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Teiresias in Sophocles’ “Oedipus Rex” Essay

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Updated: Aug 17th, 2021

Teiresias, the most famous soothsayer of Greece, was born at Thebes. He was the son of Eueres and Chariclo, a descendant of Udaeus of Sparti. He was blind, and there are many stories about the cause of his blindness (Stewart 1).

The widest accepted tradition was that at age seven, the Gods blinded him because he revealed certain things that had to be kept secret from men. Teiresias was from the city of Thebes and played a major role in the story of Oedipus; when Oedipus asked him how to lift the pestilence from Thebes, Teiresias replied that Oedipus was the cause of all their problems; this answer almost cost Teiresias his life, but Oedipus had sympathy for Teiresias’ age and blindness and spared him (Stewart 1). Thesis: Teiresias symbolizes conflict at various levels: while being blind, he can see the past, present, and future, and while being a seer, he does not act as a seer and tell what he foresees, and it is this conflict that is used to maintain dramatic tension in the play.

The Oedipus Rex by Sophocles has many characters and criticizes oracles and seers than in any other Greek play (Mikalson 111). Teiresias is considered to be Apollo’s spokesman in this play and is the character-revealing that Oedipus is Laius’ murderer. He has to face the disbelief, wrath, and criticism of Oedipus because of his revelations. In the end, however, the oracle about Laius and all else predicted by Teiresias come true. Oedipus had killed his father, did marry his mother, and, as Laius’ killer, was the cause of Thebes’ pollution (Mikalson 112).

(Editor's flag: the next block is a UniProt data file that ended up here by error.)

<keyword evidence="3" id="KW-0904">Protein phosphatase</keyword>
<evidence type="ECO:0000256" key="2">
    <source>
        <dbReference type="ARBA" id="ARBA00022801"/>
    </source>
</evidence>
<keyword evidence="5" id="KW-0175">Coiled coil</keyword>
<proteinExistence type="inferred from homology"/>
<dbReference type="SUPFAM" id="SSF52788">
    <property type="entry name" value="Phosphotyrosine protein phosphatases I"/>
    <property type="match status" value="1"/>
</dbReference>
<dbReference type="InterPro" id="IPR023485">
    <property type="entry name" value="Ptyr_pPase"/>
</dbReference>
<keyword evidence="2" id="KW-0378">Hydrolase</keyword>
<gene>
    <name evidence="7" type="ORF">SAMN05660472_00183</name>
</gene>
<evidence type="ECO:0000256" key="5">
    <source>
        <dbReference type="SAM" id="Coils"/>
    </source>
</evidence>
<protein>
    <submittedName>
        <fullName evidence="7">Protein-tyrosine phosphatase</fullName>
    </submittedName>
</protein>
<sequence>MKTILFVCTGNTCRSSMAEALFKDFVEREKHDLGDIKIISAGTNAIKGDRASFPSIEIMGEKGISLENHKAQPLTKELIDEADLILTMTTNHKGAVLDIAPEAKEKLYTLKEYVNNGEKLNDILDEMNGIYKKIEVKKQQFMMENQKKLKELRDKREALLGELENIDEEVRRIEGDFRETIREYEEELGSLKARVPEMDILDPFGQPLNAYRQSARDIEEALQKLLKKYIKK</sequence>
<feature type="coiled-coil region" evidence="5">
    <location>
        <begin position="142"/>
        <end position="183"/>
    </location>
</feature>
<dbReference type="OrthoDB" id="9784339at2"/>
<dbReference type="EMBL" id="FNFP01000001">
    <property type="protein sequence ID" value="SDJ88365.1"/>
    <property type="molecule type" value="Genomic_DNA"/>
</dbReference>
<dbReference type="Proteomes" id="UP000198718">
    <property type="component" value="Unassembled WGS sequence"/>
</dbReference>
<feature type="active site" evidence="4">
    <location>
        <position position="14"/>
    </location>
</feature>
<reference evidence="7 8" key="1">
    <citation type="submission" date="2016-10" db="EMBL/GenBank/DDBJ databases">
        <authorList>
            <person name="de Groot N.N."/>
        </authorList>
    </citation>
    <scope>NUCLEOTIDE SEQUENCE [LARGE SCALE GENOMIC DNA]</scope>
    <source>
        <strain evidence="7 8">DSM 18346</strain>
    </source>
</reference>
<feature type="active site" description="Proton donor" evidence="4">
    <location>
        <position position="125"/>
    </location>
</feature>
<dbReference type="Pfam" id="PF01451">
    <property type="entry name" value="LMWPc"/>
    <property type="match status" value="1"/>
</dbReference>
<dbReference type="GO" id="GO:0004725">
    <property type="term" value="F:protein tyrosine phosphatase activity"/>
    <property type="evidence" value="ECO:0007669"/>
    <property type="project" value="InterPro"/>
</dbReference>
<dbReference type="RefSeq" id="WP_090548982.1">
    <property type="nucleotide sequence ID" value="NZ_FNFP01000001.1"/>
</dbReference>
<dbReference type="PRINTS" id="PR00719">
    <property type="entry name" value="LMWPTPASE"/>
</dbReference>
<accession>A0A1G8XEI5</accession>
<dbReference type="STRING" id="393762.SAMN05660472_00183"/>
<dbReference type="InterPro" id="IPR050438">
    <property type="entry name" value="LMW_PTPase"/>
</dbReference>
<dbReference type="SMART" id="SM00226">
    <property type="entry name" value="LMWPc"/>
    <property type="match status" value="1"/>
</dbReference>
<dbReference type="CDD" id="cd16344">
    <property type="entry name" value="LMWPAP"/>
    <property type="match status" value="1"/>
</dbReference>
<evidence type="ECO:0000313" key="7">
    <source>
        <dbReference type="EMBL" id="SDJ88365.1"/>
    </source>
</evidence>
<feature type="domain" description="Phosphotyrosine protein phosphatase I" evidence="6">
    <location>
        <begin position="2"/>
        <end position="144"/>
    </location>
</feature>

According to the Chorus, the gods, here Zeus and Apollo, “know more” than ordinary men, but the same is not necessarily true of seers (498-501) (Rosman 2). The only ones who can truly see are blind. This is a popular theme throughout Greek literature, especially in “Oedipus Rex.” Sophocles holds that only one must not only be able to see something, but one also must be able to understand it. Teiresias, the only physically blind character, is the only person throughout the play that can actually see the past, present, and future.

This ability is his major strength. At the beginning of the play, as Oedipus argues with Teiresias, Oedipus says: “You sightless, senseless, witless old man!” In response, Teiresias makes his first prophecy: “there is no one here who will not be cursed you soon, as you curse me.” Teiresias’s second prophecy occurs as he is leaving the palace and calls Oedipus: “A blind man, who has his eyes now.” Upon the death of his wife/mother, as Oedipus blinds himself, the prophecies of Teiresias come true.

The ability to foresee things is a major asset of Teiresias. On seeing Teiresias approaching, they refer to him as a ‘godly prophet, in whom alone of all men truth lives by nature.’ Oedipus, for his part, greets Teiresias as one who ‘grasps everything, things that can be taught, and things that are unspeakable, things that are in heaven, and things that walk the earth.’ (Rosman 2). These words of Oedipus and the Chorus indicate that the main strengths of Teiresias are his intelligence and ability to see and understand things in a superhuman way.

Knowledge is represented as darkness and light in the play. Oedipus, at the beginning of the play, says, “I must bring what is dark to light” in reference to the mystery of Laios’s death. Sophocles refers to the fact that Oedipus is blind to the truth, just as Teiresias is blind to the world. Teiresias charges Oedipus: “but I say that you, with both your eyes, are blind!” he makes the reference not to his present physical state but to his mental state. Teiresias also says: “you do not even know the blind wrongs you have done,” referring to Oedipus’s unknown incestuous relationship and the murder of his father. Teiresias thus has the courage and honesty to tell Oedipus the truth.